|General shooting options||Samsung SH100|
|ISO sensitivity (full resolution)||Auto, 80, 100, 200, 400, 800, 1600, 3200|
|White balance||Auto WB, Daylight, Cloudy, Fluorescent H, Fluorescent L, Tungsten, Custom Set|
|Recording modes||Smart Auto (photo, movie), Program, Scene, Simple Shot, Magic Frame shot, Beauty Shot, Object Highlight, Night Shot, Close Up, Vignetting, Photo Filter, Movie Filter, Movie|
|Focus modes||Multi AF, Center AF, Smart Face Recognition AF, Face Detection AF, Smart Touch AF, One Touch Shooting AF|
|Macro||2 inches (Wide); 3.3 feet (Tele)|
|Metering modes||Multi, Spot, Center-weighted, Face Detection|
|Color effects||Custom RGB, multiple photo and movie filters|
|Burst mode shot limit (full resolution)||Unlimited continuous|
If you really like playing with filters and other shooting effects with your smartphone, the SH100 is definitely the camera for you. While it has regular point-and-shoot auto modes, it also has a lot of other automatic shooting options beyond simple scene modes. What's nice is that you can use them both before you shoot or apply them after with a built-in editor. While you don't have complete control over shutter speed and aperture, there is a Night mode that lets you select shutter speeds from 1 second up to 16 seconds and pick from two apertures (though one is achieved with a neutral density filter). Also, the camera's Program mode has more control than you usually get at this price.
Shooting performance is a bit mixed. The SH100's shutter lag is low for its class at 0.4 second in bright lighting and 0.7 second in dim conditions. However, it's somewhat slow to start up and shoot, averaging about 2.4 seconds. Shot-to-shot time is almost as long at 1.9 seconds; turning on the flash drives that up to 3.6 seconds. Its continuous shooting speed averages 0.7 frame per second. While these times aren't horrible, they will make taking photos of active kids and pets trickier. You'll get a shot, but it might not be the shot you were after. But really, that goes for most point-and-shoots, especially those that cost less than $200.
Samsung wisely kept the SH100 very small and light. If you're already leaving your camera at home in favor of your smartphone's camera, you probably wouldn't be interested in something that's bulky and heavy unless it had a significantly longer lens. With its 3-inch touch screen used for most of the controls, it slips easily into a small bag or pants pocket. The only buttons are the power and shutter release on top and playback and home buttons on back. The screen isn't very responsive to fingers; you can use them, but even after calibrating it to my taps I found it didn't work consistently. On the other hand, the included stylus that clips to the wrist strap worked perfectly.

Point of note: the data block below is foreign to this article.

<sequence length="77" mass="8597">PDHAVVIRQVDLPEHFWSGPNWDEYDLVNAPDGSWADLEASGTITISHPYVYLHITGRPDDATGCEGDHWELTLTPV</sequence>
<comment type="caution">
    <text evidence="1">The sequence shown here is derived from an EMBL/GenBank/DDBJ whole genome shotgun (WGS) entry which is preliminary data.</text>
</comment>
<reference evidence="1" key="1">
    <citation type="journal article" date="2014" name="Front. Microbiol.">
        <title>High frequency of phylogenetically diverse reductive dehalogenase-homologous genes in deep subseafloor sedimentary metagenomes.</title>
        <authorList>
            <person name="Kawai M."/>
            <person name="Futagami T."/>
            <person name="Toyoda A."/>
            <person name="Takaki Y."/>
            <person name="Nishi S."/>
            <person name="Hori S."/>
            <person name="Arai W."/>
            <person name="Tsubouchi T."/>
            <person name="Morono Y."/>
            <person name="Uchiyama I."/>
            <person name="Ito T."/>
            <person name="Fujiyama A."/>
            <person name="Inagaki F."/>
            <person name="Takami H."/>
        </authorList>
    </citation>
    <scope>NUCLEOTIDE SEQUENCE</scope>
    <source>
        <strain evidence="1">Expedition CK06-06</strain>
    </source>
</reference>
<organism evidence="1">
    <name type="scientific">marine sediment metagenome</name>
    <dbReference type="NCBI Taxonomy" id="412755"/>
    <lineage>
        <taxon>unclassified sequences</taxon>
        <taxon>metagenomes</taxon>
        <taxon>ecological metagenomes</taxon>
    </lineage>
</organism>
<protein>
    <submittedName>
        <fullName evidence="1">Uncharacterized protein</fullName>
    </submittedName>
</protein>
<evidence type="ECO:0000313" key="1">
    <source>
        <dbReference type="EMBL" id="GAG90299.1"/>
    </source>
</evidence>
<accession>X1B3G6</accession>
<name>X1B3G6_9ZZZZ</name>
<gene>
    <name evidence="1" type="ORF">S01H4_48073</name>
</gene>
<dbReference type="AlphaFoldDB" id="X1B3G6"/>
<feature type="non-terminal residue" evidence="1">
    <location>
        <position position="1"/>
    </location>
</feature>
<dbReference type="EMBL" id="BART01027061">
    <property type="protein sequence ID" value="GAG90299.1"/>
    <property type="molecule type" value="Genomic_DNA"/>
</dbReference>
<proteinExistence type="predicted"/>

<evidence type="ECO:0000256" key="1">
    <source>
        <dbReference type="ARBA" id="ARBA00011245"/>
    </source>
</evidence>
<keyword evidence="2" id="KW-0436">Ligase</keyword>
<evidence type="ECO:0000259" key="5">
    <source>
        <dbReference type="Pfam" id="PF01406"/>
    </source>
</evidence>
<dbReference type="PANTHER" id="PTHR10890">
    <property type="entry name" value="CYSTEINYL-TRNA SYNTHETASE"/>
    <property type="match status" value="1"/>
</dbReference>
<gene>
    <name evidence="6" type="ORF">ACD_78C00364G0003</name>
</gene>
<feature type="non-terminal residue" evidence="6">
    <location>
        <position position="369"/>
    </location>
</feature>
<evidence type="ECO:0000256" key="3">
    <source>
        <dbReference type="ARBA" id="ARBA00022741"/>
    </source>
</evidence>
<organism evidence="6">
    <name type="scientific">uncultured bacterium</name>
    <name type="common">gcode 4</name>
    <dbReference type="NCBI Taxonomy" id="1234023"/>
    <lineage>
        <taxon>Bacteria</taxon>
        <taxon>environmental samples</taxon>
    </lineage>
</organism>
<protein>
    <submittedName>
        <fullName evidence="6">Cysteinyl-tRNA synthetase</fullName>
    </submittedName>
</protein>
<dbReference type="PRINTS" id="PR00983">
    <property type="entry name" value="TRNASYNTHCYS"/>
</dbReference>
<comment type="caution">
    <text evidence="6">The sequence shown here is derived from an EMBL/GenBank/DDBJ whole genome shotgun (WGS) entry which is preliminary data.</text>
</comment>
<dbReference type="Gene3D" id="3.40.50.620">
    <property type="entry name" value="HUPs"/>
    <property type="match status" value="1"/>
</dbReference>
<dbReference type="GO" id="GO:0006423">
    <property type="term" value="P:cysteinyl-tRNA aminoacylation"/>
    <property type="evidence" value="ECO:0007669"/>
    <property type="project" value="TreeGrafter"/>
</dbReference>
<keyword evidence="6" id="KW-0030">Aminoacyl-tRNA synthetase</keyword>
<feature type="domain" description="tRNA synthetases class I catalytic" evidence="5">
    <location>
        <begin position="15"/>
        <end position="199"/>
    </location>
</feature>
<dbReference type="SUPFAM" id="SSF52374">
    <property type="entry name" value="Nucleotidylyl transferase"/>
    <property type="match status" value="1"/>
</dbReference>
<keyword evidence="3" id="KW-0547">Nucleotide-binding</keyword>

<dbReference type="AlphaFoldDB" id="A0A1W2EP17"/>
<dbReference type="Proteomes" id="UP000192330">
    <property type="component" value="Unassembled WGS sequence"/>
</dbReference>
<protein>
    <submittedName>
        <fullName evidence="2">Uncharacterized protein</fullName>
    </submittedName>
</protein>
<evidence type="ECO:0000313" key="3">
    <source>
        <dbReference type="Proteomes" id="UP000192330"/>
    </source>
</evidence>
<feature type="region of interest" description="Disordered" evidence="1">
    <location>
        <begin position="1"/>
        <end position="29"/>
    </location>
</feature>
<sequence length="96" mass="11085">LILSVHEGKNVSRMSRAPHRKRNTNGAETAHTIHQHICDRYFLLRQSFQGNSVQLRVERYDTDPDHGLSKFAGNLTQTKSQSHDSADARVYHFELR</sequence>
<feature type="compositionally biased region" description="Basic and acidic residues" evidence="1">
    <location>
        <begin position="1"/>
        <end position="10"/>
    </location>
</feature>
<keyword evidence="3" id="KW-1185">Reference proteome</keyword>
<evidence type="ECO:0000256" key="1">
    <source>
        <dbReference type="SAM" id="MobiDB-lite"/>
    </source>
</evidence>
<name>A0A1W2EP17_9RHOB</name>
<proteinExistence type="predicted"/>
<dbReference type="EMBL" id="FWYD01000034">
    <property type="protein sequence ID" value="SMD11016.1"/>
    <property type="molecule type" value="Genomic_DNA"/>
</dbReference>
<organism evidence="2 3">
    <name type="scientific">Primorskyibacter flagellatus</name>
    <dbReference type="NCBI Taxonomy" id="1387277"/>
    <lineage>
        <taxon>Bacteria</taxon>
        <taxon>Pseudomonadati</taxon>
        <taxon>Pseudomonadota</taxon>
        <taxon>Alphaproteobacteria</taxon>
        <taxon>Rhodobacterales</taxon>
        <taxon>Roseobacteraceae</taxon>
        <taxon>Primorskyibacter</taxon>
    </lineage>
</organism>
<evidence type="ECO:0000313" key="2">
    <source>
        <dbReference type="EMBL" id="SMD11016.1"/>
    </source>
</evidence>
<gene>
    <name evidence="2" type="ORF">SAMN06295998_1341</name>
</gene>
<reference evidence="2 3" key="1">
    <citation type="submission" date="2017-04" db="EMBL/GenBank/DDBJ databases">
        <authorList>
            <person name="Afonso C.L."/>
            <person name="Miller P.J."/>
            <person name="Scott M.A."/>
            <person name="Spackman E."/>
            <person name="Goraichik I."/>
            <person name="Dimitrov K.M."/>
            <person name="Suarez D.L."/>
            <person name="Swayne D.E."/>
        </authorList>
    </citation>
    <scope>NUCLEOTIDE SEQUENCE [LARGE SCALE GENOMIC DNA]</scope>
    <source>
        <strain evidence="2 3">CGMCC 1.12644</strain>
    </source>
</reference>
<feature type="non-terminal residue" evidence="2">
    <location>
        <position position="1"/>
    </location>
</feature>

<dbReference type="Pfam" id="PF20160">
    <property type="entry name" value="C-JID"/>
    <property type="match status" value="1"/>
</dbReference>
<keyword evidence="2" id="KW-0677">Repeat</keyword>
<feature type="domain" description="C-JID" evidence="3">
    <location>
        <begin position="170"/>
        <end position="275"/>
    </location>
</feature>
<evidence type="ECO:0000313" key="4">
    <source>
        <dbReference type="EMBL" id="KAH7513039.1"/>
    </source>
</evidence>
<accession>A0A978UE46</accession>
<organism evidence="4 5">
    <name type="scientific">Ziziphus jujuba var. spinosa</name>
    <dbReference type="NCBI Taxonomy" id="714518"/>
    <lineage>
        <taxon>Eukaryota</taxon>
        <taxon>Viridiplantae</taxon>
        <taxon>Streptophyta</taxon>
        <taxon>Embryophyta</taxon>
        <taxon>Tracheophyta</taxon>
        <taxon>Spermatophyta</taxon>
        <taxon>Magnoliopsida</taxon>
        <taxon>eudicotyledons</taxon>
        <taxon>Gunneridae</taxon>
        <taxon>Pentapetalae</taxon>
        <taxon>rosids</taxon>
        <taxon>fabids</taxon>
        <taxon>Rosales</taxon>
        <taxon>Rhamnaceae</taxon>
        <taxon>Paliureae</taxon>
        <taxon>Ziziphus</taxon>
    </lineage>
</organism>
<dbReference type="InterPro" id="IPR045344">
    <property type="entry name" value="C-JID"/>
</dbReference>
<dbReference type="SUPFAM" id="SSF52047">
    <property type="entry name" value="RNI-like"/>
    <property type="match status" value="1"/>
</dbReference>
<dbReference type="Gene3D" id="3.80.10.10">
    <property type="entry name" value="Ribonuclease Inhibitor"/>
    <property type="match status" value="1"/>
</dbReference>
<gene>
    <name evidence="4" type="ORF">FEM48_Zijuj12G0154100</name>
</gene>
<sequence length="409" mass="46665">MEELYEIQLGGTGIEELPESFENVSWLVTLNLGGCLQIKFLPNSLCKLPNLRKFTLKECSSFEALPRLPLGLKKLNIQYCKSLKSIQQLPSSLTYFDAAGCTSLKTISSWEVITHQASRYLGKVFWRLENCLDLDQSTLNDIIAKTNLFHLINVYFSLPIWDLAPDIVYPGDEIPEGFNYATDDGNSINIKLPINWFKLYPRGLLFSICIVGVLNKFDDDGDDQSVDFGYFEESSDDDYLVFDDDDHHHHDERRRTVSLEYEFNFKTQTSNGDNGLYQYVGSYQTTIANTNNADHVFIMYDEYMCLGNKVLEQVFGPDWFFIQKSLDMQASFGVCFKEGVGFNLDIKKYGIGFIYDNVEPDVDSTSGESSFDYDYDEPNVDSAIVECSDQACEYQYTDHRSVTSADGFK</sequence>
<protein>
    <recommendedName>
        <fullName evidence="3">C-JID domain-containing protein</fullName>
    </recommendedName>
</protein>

The SH100 has a very smartphonelike interface with pages of large icons to tap on and easy menu scrolling. Press and hold an icon and you can then move it to another page. For example, if you really like using the Vignetting mode, just drag it over to the first page of options so it's one of the first things you see when you turn on the camera.
The wireless features in general are easy to set up and use, though you'll want to use the stylus to tap in usernames and passwords. (Note: Wi-Fi networks that require you to agree to terms and conditions before you can connect--such as those at hotels and airports--will not work with this camera.) You can upload to Facebook, Picasa, YouTube, Photobucket, and a Samsung Imaging site. Up to 20 photos at a time can be sent with the total size being 10MB or less. The rub is that photos must be 2 megapixels or smaller and video is limited to 30-second clips recorded at 320x240-pixel resolution. Photos shot at higher resolutions will automatically resize while uploading, but movies will not. Photos can be sent by e-mail directly from the camera, too, but have the same restrictions.
The Remote Viewfinder feature is very cool, but its overall usefulness is debatable. It's good for setting up self-portraits and group shots, but because there's a significant lag between tapping your smartphone's screen and the camera responding you have to remain fairly still to get the shot you want. The app (a free download on the Android Market and Apple App Store) can control flash, timer, resolution (2 or 10 megapixels), and the shutter release. Once you snap a photo it's stored on the camera, but you'll also see a small version on your phone screen. Tap it and you'll see a larger version that can be saved to your smartphone resized to VGA (640x480 pixels) quality.
The SH100 uses microSD cards for storage, something to consider if you've already got SD cards you're planning to use. These little cards can be a hassle, but they make sense for smartphone owners. This way if you can't connect the camera wirelessly or want to upload or e-mail a full-size photo or video, you can just pop out the card and stick it directly into the phone's card slot. The card slot is in the bottom of the camera with the battery, which is charged in-camera via USB. Unfortunately, Samsung uses a proprietary AV/USB port on this model, requiring you to use the included cable. The battery is rated for up to 220 shots, but keep in mind that battery life will be cut short if you're using the Wi-Fi or the touch screen a lot.
The Samsung SH100 is a fun little point-and-shoot. It is the closest thing to using a smartphone, which in this case is a very good thing. Stay away from the SH100 if you require good low-light photos without a flash; the results above ISO 400 just aren't good. But otherwise, it offers a lot of things to play with that you normally wouldn't get at its sub-$200 price.
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